Starved for Funding Part 1: The financial problems plaguing Starved Rock State Park

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LASALLE COUNTY, Ill. — Illinois’ number one attraction is facing a number of problems.

Starved Rock State Park has had a surge in visitors in the last decade, but money hasn’t come in as quickly as people. It’s forcing the park to a critical point.

Conservation police have closed the entrance to the Tonti Canyon Trail, where erosion has made it too dangerous to remain open to the public.

Starved Rock Foundation President Pam Grivetti fears there will be more closures if visitors keep coming and funding doesn’t follow.

“The bottom line is, if we are going to preserve this park for our future we have to do something,” she said. “We have plenty of visitors, but not enough staff and not enough finances to finance this park.”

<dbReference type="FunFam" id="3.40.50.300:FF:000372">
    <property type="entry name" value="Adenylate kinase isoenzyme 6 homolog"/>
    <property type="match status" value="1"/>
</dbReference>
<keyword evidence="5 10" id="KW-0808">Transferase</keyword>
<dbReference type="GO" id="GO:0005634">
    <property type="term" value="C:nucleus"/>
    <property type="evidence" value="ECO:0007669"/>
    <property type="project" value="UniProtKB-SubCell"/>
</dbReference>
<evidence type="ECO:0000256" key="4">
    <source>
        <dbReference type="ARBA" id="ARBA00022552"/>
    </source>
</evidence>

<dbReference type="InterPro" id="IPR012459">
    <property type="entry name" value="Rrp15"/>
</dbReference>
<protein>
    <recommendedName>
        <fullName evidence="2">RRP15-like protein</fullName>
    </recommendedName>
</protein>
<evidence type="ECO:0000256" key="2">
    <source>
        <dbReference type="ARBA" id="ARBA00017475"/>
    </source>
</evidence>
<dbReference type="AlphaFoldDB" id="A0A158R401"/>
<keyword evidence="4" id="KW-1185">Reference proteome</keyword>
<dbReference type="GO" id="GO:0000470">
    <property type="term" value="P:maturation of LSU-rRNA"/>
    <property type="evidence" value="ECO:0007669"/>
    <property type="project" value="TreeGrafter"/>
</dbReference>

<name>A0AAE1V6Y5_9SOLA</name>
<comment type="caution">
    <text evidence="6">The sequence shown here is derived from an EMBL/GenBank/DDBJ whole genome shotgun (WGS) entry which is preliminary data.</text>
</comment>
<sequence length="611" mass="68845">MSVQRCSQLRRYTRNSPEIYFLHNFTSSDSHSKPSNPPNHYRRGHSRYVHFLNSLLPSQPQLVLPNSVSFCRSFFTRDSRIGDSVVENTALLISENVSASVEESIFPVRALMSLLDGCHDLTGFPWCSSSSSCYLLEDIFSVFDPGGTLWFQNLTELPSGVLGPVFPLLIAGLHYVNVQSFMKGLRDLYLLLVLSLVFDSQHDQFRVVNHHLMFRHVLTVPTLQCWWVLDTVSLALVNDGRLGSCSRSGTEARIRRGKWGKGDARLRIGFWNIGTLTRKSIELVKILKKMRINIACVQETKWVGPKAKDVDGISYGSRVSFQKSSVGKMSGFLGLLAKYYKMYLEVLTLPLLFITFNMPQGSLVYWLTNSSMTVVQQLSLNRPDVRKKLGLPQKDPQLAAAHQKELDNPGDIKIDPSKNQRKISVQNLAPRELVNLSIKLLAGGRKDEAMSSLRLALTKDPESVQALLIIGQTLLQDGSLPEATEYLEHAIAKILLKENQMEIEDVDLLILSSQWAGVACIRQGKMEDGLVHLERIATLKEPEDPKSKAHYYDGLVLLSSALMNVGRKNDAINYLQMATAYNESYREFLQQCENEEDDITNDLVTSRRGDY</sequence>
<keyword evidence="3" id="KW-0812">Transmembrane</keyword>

Without enough money for consistent maintenance, trails that have withstood the test of time are now failing the test of tourism.

“The trails, the stairways, the walkways, you know, the last few years have been really hard on them,” Starved Rock Superintendent Kerry Novak said.

A record-breaking 2.8 million people visited the park in 2017. This year, Starved Rock is on pace to welcome more than 2.4 million people. Those numbers rival national parks.

There is no cost to enter or to park. State Sen. Sue Rezin is looking to change that.

“I brought it up to the state level because it’s just bigger than this local community,” Rezin said.

Starved Rock is in her district and, for the third time, she plans to propose legislation that would establish a small parking fee for visitors. Last time, the measure lost by a single vote. But, Sen. Rezin said, she will not back down.

“Starved Rock is, and should be considered a gem for the state, and we have to come up with some answers at the state level.”

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